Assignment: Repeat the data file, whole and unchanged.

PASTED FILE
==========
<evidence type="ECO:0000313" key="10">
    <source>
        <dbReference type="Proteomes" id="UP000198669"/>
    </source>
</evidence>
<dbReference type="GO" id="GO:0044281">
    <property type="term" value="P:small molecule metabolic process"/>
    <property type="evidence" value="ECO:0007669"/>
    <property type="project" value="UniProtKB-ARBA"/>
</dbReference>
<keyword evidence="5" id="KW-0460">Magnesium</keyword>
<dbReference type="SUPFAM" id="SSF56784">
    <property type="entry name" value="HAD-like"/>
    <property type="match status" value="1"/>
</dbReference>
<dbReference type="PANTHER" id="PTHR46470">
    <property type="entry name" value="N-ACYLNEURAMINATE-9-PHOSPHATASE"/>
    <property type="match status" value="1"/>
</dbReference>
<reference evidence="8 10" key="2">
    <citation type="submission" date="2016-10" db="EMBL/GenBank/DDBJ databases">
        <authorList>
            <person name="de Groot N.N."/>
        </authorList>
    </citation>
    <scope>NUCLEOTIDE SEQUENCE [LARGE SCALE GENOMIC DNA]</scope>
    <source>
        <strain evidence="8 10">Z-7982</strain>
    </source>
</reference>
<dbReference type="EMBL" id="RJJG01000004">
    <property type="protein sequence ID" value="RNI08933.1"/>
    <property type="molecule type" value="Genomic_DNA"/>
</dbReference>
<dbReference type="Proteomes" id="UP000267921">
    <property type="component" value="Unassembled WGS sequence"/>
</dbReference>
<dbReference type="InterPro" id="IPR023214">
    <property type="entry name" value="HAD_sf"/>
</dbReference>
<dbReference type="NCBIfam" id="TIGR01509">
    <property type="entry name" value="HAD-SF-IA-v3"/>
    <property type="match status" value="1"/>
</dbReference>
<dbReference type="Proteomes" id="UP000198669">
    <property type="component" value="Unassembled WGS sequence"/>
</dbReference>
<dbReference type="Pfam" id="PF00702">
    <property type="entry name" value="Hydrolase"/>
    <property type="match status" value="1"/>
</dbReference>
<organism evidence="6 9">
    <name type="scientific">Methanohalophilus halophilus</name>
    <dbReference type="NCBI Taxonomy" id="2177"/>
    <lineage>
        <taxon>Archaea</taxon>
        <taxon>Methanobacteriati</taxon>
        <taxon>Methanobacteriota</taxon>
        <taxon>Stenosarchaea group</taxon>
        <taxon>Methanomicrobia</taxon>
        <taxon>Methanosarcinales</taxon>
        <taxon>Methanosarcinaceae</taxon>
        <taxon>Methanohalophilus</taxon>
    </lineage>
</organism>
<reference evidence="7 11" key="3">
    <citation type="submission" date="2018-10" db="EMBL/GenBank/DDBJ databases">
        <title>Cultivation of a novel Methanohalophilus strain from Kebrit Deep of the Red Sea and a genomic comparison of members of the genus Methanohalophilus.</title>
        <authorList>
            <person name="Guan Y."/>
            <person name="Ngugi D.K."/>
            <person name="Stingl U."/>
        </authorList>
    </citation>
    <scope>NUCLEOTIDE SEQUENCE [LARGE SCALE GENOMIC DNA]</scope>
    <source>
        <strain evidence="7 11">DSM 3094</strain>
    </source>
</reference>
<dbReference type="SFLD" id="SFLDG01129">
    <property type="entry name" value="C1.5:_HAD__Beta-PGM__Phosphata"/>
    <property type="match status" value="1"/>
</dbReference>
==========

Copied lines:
<evidence type="ECO:0000313" key="10">
    <source>
        <dbReference type="Proteomes" id="UP000198669"/>
    </source>
</evidence>
<dbReference type="GO" id="GO:0044281">
    <property type="term" value="P:small molecule metabolic process"/>
    <property type="evidence" value="ECO:0007669"/>
    <property type="project" value="UniProtKB-ARBA"/>
</dbReference>
<keyword evidence="5" id="KW-0460">Magnesium</keyword>
<dbReference type="SUPFAM" id="SSF56784">
    <property type="entry name" value="HAD-like"/>
    <property type="match status" value="1"/>
</dbReference>
<dbReference type="PANTHER" id="PTHR46470">
    <property type="entry name" value="N-ACYLNEURAMINATE-9-PHOSPHATASE"/>
    <property type="match status" value="1"/>
</dbReference>
<reference evidence="8 10" key="2">
    <citation type="submission" date="2016-10" db="EMBL/GenBank/DDBJ databases">
        <authorList>
            <person name="de Groot N.N."/>
        </authorList>
    </citation>
    <scope>NUCLEOTIDE SEQUENCE [LARGE SCALE GENOMIC DNA]</scope>
    <source>
        <strain evidence="8 10">Z-7982</strain>
    </source>
</reference>
<dbReference type="EMBL" id="RJJG01000004">
    <property type="protein sequence ID" value="RNI08933.1"/>
    <property type="molecule type" value="Genomic_DNA"/>
</dbReference>
<dbReference type="Proteomes" id="UP000267921">
    <property type="component" value="Unassembled WGS sequence"/>
</dbReference>
<dbReference type="InterPro" id="IPR023214">
    <property type="entry name" value="HAD_sf"/>
</dbReference>
<dbReference type="NCBIfam" id="TIGR01509">
    <property type="entry name" value="HAD-SF-IA-v3"/>
    <property type="match status" value="1"/>
</dbReference>
<dbReference type="Proteomes" id="UP000198669">
    <property type="component" value="Unassembled WGS sequence"/>
</dbReference>
<dbReference type="Pfam" id="PF00702">
    <property type="entry name" value="Hydrolase"/>
    <property type="match status" value="1"/>
</dbReference>
<organism evidence="6 9">
    <name type="scientific">Methanohalophilus halophilus</name>
    <dbReference type="NCBI Taxonomy" id="2177"/>
    <lineage>
        <taxon>Archaea</taxon>
        <taxon>Methanobacteriati</taxon>
        <taxon>Methanobacteriota</taxon>
        <taxon>Stenosarchaea group</taxon>
        <taxon>Methanomicrobia</taxon>
        <taxon>Methanosarcinales</taxon>
        <taxon>Methanosarcinaceae</taxon>
        <taxon>Methanohalophilus</taxon>
    </lineage>
</organism>
<reference evidence="7 11" key="3">
    <citation type="submission" date="2018-10" db="EMBL/GenBank/DDBJ databases">
        <title>Cultivation of a novel Methanohalophilus strain from Kebrit Deep of the Red Sea and a genomic comparison of members of the genus Methanohalophilus.</title>
        <authorList>
            <person name="Guan Y."/>
            <person name="Ngugi D.K."/>
            <person name="Stingl U."/>
        </authorList>
    </citation>
    <scope>NUCLEOTIDE SEQUENCE [LARGE SCALE GENOMIC DNA]</scope>
    <source>
        <strain evidence="7 11">DSM 3094</strain>
    </source>
</reference>
<dbReference type="SFLD" id="SFLDG01129">
    <property type="entry name" value="C1.5:_HAD__Beta-PGM__Phosphata"/>
    <property type="match status" value="1"/>
</dbReference>